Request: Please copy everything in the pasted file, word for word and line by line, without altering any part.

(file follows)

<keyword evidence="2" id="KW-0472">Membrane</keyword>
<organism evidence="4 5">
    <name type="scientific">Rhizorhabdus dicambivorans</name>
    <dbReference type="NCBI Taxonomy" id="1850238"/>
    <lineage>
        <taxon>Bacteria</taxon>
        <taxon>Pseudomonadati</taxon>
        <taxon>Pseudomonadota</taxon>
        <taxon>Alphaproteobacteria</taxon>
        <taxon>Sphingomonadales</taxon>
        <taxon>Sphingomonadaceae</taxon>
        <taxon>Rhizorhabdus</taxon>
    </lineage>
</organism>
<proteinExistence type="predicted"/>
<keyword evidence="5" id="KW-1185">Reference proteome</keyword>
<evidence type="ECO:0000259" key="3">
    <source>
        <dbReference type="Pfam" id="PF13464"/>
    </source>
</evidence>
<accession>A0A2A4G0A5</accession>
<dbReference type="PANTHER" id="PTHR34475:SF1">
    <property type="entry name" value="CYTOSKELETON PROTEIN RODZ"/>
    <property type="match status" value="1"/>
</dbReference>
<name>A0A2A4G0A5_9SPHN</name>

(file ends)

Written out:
<keyword evidence="2" id="KW-0472">Membrane</keyword>
<organism evidence="4 5">
    <name type="scientific">Rhizorhabdus dicambivorans</name>
    <dbReference type="NCBI Taxonomy" id="1850238"/>
    <lineage>
        <taxon>Bacteria</taxon>
        <taxon>Pseudomonadati</taxon>
        <taxon>Pseudomonadota</taxon>
        <taxon>Alphaproteobacteria</taxon>
        <taxon>Sphingomonadales</taxon>
        <taxon>Sphingomonadaceae</taxon>
        <taxon>Rhizorhabdus</taxon>
    </lineage>
</organism>
<proteinExistence type="predicted"/>
<keyword evidence="5" id="KW-1185">Reference proteome</keyword>
<evidence type="ECO:0000259" key="3">
    <source>
        <dbReference type="Pfam" id="PF13464"/>
    </source>
</evidence>
<accession>A0A2A4G0A5</accession>
<dbReference type="PANTHER" id="PTHR34475:SF1">
    <property type="entry name" value="CYTOSKELETON PROTEIN RODZ"/>
    <property type="match status" value="1"/>
</dbReference>
<name>A0A2A4G0A5_9SPHN</name>